Last week two papers (ConSEPT and EcLiPSE ) were published comparing levetiracetam and phenytoin as second line agents in the treatment of convulsive status epilepticus in children. What is the main conclusion of both papers?
A: Levetiracetam was superior to Phenytoin in terminating seizure activity
B: Levetiracetam was inferior to Phenytoin in terminating seizure activity
C: Levetiracetam was not superior to Phenytoin in terminating seizure activity
The correct answer is C
This post on first10em is about two superiority trials comparing second line treatment of status epilepticus with levetiracetam and phenytoin (ConSEPT and EcLiPSE). Neither trial supports the hypothesis that levetiracetam performs better than phenytoin. However, there are some methodological issues. For example, there was no blinding and therefore both trial are at high risk of bias.
A 20 year old patient comes in after a liquid substance has been thrown onto him after a fight at school. He is in severe pain and blistering burns can be seen on both arms and legs. Which of the following statements is true?
A: Acid burns tend to be more severe than alkali burns
B: Hydrofluoric acid burns should be treated the same way as acid and alkali burns
C: Alkali burns lead to liquefactive necrosis
D: Tap water is just as effective as hypertonic solutions to rinse the affected skin
The correct answer is C
Don’t forget the Bubbles is all about the management of chemical attacks this week.
Alkali burns tend to be more severe than acid burns because alkali are lipophilic, therefore dissolve in fat and penetrate through the skin and eye more deeply than acid. Hydrofluoric acid is an exception because it causes deep and extensive burns and should be treated (after rinsing with Hartmann’s) with calciumgluconate gel, calciumgluconate IV, calciumgluconate injected in the wounds.. calcium everywhere. Although tap water is a lot better than doing nothing to rinse the skin, hypertonic solutions are preferred because tap water is hypo-osmolar and can lead to ‘’wash in’’, causing deeper penetration of the acid or alkali.
Which of the following findings is not seen on ultrasound in small bowel obstruction?
A: Dilated Fluid Filled Loops
C: Keyboard Sign
D: Double Barrel Shotgun Sign
E: Tanga Sign
The correct answer is D
Brown EM’s Ultrasound Case of the Month is about small bowel obstruction.
The Keyboard Sign involved the pilcae circulares seen as ‘’black and white piano keys’’. Dilated Fluid Filled Loops can be seen as well, of course. The To-and-Fro sign is caused by intestinal contents moving backwards and forwards. Bits of free fluid outside the bowel wall are called the Tanga Sign. The Double Barrel Shotgun Sign is seen in a markedly dilated Common Bile Duct which may have the same size as the portal vein.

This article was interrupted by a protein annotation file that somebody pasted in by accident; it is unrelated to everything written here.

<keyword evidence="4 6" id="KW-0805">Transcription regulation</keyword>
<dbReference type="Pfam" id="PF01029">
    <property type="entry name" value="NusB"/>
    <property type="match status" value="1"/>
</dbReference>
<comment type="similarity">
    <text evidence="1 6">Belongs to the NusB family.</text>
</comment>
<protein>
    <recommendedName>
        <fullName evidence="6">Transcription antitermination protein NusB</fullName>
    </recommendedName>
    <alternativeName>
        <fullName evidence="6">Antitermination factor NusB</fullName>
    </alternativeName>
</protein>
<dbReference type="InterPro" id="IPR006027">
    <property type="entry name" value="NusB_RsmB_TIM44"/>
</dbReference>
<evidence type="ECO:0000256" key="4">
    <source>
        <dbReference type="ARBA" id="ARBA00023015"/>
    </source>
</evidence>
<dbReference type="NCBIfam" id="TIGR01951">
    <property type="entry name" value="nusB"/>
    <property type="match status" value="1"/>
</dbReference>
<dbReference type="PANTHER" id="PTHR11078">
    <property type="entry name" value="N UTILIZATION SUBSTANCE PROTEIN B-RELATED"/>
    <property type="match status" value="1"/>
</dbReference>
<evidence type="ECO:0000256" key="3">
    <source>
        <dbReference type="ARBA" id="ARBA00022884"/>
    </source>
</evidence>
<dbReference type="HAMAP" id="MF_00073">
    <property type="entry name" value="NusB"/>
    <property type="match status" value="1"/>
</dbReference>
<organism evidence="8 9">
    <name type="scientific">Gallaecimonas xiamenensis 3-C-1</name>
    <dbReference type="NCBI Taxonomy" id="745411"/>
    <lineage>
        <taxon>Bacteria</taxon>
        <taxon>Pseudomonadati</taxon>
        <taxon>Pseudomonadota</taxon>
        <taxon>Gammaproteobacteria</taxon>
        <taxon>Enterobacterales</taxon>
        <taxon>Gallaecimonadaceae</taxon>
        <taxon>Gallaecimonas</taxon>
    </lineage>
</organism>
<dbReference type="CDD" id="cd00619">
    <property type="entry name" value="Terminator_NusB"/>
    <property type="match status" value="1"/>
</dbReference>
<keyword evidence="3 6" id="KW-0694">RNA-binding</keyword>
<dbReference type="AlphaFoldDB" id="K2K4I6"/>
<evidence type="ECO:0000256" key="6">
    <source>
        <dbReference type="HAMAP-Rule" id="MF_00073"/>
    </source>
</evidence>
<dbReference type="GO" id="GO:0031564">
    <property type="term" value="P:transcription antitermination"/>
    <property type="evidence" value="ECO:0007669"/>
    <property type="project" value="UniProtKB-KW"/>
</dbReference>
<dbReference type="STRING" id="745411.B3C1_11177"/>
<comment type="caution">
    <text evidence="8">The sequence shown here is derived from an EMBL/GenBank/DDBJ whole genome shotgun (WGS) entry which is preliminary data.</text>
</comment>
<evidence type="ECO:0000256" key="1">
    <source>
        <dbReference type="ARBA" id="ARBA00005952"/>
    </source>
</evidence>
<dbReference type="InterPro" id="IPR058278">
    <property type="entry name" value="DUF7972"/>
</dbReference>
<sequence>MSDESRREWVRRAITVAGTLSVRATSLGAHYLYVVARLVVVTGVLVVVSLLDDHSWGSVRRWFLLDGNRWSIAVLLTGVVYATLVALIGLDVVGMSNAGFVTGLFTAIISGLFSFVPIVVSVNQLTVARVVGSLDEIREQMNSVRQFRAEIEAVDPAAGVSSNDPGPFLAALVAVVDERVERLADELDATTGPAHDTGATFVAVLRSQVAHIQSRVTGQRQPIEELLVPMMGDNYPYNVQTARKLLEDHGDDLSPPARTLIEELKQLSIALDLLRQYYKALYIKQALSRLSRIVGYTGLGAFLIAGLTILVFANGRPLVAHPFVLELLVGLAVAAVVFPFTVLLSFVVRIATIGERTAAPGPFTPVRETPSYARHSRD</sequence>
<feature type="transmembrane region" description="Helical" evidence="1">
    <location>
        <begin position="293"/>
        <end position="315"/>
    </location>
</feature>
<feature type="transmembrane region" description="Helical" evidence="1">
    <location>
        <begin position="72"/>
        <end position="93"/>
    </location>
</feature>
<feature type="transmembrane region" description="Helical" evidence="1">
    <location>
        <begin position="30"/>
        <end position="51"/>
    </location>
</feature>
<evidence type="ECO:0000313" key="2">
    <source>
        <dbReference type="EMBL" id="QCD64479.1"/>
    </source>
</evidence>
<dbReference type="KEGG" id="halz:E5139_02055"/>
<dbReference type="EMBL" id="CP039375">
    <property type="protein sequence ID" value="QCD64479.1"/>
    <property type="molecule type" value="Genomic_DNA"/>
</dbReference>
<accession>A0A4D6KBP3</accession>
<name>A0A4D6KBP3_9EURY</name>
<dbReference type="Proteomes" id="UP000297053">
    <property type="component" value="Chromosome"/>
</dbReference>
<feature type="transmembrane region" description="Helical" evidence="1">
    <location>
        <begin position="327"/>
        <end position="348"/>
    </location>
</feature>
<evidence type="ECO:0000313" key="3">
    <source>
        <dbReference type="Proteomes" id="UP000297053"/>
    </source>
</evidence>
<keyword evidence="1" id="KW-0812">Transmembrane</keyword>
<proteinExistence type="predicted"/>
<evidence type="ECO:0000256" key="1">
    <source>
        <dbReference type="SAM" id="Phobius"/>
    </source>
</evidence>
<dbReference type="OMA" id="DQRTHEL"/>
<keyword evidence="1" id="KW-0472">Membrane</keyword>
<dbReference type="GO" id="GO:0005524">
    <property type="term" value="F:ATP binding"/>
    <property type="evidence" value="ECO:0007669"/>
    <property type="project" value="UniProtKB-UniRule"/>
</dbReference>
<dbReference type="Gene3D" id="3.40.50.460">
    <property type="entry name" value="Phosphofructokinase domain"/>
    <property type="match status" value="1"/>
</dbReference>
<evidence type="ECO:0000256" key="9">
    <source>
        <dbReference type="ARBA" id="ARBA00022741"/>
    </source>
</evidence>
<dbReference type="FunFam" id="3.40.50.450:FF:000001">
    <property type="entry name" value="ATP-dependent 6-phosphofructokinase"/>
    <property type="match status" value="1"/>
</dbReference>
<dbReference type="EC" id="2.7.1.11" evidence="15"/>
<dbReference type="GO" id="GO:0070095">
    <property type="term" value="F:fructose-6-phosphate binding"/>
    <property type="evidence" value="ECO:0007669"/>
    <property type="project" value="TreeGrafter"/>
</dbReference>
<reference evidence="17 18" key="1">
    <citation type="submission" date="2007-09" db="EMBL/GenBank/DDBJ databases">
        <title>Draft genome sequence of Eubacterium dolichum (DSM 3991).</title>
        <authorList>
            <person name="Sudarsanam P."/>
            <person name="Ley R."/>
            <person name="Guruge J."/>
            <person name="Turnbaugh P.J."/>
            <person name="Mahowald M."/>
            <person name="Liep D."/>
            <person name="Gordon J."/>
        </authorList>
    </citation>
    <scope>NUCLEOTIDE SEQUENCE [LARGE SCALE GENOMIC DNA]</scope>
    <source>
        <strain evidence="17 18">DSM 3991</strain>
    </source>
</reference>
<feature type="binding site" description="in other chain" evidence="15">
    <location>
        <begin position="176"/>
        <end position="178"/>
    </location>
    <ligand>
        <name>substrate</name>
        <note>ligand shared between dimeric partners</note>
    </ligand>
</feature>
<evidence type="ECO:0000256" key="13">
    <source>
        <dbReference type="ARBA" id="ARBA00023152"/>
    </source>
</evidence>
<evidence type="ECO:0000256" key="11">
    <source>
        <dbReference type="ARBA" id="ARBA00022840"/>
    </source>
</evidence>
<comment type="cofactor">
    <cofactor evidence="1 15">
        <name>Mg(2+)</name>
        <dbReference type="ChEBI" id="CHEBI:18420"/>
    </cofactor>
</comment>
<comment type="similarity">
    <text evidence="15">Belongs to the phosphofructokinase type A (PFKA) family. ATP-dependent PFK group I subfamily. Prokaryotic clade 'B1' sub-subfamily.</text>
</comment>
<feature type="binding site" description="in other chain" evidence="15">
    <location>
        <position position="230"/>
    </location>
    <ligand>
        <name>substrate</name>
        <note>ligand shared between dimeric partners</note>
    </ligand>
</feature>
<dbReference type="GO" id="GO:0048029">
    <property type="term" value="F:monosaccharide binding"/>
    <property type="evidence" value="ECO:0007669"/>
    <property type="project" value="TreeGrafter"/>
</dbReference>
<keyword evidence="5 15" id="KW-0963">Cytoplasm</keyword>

You find yourself in a tough situation. A 26 year old is rushed in by the prehospital services after a single stab wound to the left chest and loses vitals during your primary survey. You intubate and perform a finger thoracostomy bilaterally without regaining Return of Spontaneous Circulation (ROSC). You decide to proceed to a clamshell thoracotomy. Which of the following statements is true regarding this procedure?
A: For internal defibrillation, start with 10 to 20 Joules
B: The pericardium should only be opened in the case of evident tamponade
C: Always place a foley in a myocardial laceration
D: The hand crank and long bar of the Finochietto retractor are places medially
The correct answer is A
rebelEM wrote about thoracotomy this week.
The pericardium should always be opened. Tamponade can occur with very small pericardial effusions (if accumulated rapidly) and can be very difficult to appreciate, so always open the pericardium. A Foley catheter placed in a myocardial laceration can worsen the laceration, so be careful. Putting a finger in the hole is most likely safer. The hand crank and long bar of the rib spreader should be placed laterally.
Which of the following statements about Ovarian Torsion is true?
A: Ovarian arterial and venous flow on Ultrasound Doppler is always absent in the case of ovarian torsion
B: Left ovary torsion is more common because the left utero-ovarian ligament is longer
C: Pregnancy is not a risk factor
D: The “String of Pearls” Sign on the ultrasound is highly specific for ovarian torsion.
The correct answer is D
Ovarian Torsion is most common in reproductive ages females. It rarely presents with classic symptoms. Risk factors are: an ovary >4cm, pregnancy, patients undergoing IVF, and patients after tubal ligation. Right ovary torsion is more common because the right utero-ovarian ligament is longer and the sigmoid on the left side limits ovarian movement. Pain is the most common symptom. Transabdominal ultrasound should be obtained and if negative, transvaginal ultrasound should be the next step. Do not feel reassured by the presence of arterial and venous flow on Doppler as normal flow can be found in up to 60% of torsion cases
This quiz was written by Eefje Verschuuren, Nathalie Dollee and Kirsten van der Zwet and edited by Rick Thissen